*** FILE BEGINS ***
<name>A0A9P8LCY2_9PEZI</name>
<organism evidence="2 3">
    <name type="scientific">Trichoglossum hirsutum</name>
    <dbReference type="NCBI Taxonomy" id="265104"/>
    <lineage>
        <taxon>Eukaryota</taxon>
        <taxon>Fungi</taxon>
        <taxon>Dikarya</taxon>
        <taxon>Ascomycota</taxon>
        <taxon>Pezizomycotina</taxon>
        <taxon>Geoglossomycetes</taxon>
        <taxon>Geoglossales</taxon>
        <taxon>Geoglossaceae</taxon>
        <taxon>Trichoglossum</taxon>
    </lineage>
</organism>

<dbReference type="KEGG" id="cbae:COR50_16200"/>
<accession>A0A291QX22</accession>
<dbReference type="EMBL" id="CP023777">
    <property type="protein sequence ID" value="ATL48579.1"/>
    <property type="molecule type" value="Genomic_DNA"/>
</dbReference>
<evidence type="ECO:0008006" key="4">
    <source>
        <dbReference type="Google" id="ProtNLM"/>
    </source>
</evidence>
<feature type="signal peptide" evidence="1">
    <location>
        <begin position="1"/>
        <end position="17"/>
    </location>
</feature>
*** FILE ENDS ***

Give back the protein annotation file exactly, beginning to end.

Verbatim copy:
<name>A0A9P8LCY2_9PEZI</name>
<organism evidence="2 3">
    <name type="scientific">Trichoglossum hirsutum</name>
    <dbReference type="NCBI Taxonomy" id="265104"/>
    <lineage>
        <taxon>Eukaryota</taxon>
        <taxon>Fungi</taxon>
        <taxon>Dikarya</taxon>
        <taxon>Ascomycota</taxon>
        <taxon>Pezizomycotina</taxon>
        <taxon>Geoglossomycetes</taxon>
        <taxon>Geoglossales</taxon>
        <taxon>Geoglossaceae</taxon>
        <taxon>Trichoglossum</taxon>
    </lineage>
</organism>

<dbReference type="KEGG" id="cbae:COR50_16200"/>
<accession>A0A291QX22</accession>
<dbReference type="EMBL" id="CP023777">
    <property type="protein sequence ID" value="ATL48579.1"/>
    <property type="molecule type" value="Genomic_DNA"/>
</dbReference>
<evidence type="ECO:0008006" key="4">
    <source>
        <dbReference type="Google" id="ProtNLM"/>
    </source>
</evidence>
<feature type="signal peptide" evidence="1">
    <location>
        <begin position="1"/>
        <end position="17"/>
    </location>
</feature>